‘Sir,’ Partridge said, ‘this is an expanding age, the nation is prospering, our voice is heard in the councils of Europe. As a result of this the cost of everything goes up daily and that must also include gifts, rewards and all manner of pecuniary inducements Numbers of men are getting richer and greater numbers are getting poorer. Alas, both classes have higher expectations these days.’ The attorney permitted a lean smile to move his jaws. ‘In short, sir,’ he said with a burst, “there has been a leap in bribes.’

It is hard to escape the impression that Unsworth is talking about the economic miracle with which we are supposed to have been blessed in the Eighties. But he is going further, chipping away at the fundamentals of capital trade, with the question gradually emerging: would man, free and happy in a state of nature, still seek to accumulate wealth by enslaving others? Don’t know, is the resounding reply. While a firmer response is not forthcoming, the fault – the dynamic which justifies injustices – is seen to lie in the very structures of Western thought. ‘If we cannot proceed from particular truths to general ones our thoughts will get nowhere,’ says Paris, to which a ‘freed’ slave replies: ‘Better for us you get nowhere. Partikklar to gen’ral is story of the slave trade.’ The sacred hunger, commerce, is seen to enslave the masters as much as the ostensible victims, but other than in the childish head of Sarah Wolpert and a failed production of The Enchanted Island, Unsworth offers, in any case, little sense of a paradise lost. Even Matthew Paris’s ‘enlightened’ theories are in danger of herding men together under some supposedly common law of human nature. Another freed slave who makes good scotches the noble savage alternative, expounding the (currently familiar) theory that the rich will drag the poor up with them: ‘Strong man get rich, him slave get rich. Strong man make everybody rich. Everybody dis place happy an’ rich come from trade. Some man not free, nevermind, buggerit, trade free.’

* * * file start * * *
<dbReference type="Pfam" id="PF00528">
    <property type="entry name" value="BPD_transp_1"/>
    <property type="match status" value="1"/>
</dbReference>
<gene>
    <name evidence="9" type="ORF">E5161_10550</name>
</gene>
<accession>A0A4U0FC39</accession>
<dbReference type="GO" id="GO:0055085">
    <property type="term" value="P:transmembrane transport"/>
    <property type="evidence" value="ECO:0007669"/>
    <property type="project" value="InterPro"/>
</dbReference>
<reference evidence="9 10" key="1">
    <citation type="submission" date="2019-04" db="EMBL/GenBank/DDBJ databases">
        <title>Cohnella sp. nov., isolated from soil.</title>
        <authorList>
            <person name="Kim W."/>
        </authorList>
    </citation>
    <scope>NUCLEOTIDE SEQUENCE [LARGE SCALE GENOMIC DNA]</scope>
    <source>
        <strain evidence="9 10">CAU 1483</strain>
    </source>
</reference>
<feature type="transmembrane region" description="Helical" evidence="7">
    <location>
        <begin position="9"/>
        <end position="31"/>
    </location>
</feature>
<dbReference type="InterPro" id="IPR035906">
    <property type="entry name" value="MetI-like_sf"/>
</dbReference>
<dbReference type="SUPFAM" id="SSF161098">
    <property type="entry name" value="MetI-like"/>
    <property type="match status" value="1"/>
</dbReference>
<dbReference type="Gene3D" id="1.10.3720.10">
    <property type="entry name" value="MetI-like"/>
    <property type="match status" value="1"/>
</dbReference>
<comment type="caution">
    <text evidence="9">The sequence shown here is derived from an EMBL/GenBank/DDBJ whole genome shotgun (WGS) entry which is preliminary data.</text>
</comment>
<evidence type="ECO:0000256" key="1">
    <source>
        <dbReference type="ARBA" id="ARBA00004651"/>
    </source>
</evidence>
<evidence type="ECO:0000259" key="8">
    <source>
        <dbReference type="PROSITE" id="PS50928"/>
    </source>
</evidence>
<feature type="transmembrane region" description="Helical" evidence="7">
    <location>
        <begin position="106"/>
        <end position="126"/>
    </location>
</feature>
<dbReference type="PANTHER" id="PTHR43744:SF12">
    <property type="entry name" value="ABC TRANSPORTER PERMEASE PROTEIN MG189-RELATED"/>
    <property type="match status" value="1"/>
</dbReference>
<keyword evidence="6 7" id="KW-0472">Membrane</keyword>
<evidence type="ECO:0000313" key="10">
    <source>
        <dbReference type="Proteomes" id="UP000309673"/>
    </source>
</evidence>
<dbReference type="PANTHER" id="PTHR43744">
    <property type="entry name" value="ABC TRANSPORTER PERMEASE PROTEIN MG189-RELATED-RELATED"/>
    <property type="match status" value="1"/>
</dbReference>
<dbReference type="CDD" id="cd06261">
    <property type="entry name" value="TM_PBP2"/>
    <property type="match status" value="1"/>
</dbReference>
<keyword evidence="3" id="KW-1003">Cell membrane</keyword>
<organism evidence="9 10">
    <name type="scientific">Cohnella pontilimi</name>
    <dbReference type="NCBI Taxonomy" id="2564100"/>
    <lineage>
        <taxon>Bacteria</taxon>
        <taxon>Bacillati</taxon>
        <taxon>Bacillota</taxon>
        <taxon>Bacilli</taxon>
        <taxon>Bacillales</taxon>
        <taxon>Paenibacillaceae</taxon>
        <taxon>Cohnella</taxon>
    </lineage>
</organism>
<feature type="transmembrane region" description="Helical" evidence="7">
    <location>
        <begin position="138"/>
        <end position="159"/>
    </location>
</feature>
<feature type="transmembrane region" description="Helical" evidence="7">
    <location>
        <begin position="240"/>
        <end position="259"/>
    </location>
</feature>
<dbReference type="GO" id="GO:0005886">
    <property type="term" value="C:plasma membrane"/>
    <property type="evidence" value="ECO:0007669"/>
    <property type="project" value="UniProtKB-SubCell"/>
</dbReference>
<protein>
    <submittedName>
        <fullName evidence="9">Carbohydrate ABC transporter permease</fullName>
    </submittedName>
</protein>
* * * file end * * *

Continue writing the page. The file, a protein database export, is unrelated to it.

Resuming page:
Almost exactly half-way through Sacred Hunger Paris comes across Delblanc, portrait-painter to the company officials, agents and merchants up and down the coast of Africa. Delblanc shows him a portrait described as ‘the face of plunder, the face of Europe in Africa’. A less skilled writer might have made a hash of the hammy old technique whereby a thing (such as a portrait) is crowbarred into the narrative for the sake of a running theme. It is characteristic of Barry Unsworth’s mastery throughout the book that he gets away with it.